Judicial intervention not in matters of national security: Delhi court

Making it clear that the scope of judicial intervention was very limited when it came to issues of national security,a Delhi court has dismissed a firm’s petition...

Written by Utkarsh Anand | New Delhi | Published:January 19, 2009 1:13 am

Making it clear that the scope of judicial intervention was very limited when it came to issues of national security,a Delhi court has dismissed a firm’s petition,which had challenged a penalty of Rs 4.16 lakh for violations of a contract with the Ministry of Defence.

Hearing the firm’s appeal against an arbitrator’s decision,Additional District Judge (ADJ) Kamini Lau held that the law was settled on the issue that a court’s interference was restricted on the matter,as the issue involved the public policy and not merely a business agreement.

“These issues are intricately connected with operational activities and national security where the public policy requires a minimal scope of judicial intervention,as there can be no question of compromising with national security,” said the court in a recent decision.

Modi Enterprises was imposed a penalty of Rs 4.16 lakh,which was deposited by it as a bank guarantee while entering into a contract with the Ministry of Defence in June 1985.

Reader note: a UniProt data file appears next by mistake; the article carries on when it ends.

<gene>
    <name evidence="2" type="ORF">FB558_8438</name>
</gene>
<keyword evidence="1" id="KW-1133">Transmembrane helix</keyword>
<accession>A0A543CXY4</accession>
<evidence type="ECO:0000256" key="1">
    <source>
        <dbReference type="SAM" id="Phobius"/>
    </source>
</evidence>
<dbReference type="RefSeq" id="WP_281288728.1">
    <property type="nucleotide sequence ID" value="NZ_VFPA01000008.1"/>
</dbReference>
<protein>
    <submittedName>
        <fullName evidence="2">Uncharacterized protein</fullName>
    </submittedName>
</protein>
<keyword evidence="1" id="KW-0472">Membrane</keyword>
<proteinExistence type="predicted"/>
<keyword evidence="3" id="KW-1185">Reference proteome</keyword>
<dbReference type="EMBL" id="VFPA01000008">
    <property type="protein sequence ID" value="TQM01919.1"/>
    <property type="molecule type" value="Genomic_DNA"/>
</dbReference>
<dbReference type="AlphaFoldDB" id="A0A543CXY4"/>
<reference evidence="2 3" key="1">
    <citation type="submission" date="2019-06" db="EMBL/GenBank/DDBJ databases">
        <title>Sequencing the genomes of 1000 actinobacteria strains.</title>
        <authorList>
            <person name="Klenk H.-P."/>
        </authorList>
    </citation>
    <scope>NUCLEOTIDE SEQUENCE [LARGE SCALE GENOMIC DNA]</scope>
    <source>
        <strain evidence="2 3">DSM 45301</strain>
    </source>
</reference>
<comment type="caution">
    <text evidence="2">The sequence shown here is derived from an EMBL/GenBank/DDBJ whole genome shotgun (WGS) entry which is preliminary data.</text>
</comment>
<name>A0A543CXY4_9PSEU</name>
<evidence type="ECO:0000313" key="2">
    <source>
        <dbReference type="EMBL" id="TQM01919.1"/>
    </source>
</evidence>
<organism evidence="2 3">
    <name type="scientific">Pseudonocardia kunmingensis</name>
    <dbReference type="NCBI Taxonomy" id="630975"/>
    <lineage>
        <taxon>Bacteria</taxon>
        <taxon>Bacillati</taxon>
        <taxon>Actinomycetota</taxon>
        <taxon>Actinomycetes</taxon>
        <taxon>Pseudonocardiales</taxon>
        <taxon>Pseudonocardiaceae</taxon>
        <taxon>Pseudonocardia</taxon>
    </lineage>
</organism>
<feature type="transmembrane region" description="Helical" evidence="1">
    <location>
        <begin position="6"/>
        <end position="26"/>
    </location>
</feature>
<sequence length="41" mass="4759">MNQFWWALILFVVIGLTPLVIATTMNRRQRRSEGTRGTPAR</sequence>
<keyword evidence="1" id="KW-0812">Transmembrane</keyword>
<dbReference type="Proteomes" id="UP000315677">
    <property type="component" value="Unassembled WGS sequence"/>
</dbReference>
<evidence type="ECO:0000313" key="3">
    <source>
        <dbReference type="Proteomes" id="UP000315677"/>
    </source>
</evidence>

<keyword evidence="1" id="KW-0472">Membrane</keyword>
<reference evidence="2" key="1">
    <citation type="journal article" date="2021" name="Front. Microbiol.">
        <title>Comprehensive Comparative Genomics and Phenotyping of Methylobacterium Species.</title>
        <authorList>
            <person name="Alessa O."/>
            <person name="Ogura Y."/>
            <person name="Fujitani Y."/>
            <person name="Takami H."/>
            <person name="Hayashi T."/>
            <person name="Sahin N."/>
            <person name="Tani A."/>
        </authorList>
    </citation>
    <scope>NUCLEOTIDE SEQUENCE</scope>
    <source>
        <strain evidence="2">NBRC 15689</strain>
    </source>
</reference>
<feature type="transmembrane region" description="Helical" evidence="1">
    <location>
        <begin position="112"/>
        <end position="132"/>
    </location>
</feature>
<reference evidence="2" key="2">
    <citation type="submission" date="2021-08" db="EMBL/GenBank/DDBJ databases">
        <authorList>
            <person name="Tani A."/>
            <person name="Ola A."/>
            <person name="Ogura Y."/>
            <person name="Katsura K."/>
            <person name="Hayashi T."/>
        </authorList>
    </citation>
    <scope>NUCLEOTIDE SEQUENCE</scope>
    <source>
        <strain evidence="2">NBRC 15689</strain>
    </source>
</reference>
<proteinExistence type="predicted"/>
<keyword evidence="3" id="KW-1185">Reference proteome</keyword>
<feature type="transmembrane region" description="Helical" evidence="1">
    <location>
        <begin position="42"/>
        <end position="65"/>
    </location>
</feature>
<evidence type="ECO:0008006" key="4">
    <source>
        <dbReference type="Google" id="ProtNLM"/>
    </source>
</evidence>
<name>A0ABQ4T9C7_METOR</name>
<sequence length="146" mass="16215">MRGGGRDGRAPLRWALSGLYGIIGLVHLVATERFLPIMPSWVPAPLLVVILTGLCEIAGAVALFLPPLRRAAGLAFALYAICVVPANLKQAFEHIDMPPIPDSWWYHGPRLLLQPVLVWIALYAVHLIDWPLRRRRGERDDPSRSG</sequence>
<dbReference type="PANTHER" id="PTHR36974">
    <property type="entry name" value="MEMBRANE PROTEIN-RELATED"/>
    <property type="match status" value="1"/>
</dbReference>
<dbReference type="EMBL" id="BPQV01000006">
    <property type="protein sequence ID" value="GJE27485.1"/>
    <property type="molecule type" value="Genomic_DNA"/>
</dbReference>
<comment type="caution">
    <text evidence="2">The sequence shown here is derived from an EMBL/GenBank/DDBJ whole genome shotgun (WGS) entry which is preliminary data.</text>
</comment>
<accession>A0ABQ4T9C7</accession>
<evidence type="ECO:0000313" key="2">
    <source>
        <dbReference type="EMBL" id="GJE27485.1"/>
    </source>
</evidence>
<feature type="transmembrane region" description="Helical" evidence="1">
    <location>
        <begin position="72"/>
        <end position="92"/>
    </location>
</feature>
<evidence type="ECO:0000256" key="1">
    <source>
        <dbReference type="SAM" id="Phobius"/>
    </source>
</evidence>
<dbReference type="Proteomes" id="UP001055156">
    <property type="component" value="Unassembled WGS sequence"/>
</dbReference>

The contract pertained to supply of 1,028 mules of a particular specification for carrying out operational tasks in forward areas.

However,the supplier first claimed the animals of the said specifications were not available and then cited drought in the procurement areas,causing delay in the delivery.

The Ministry,though agreed to a few terms initially,took strong exception to the delay in supply,owing to which local ponies had to be hired to carry out operational tasks.

Following its inability to supply the required number of animals,Modi Enterprises asked for cancellation of the agreement and return of the bank guarantee.

The Ministry,however,refused to give the money back,contending that the contractor had failed to procure animals of agreed specifications,thereby causing loss to them by compromising on operational requirements of the Union of India. The arbitrator,too,termed the penalty right.

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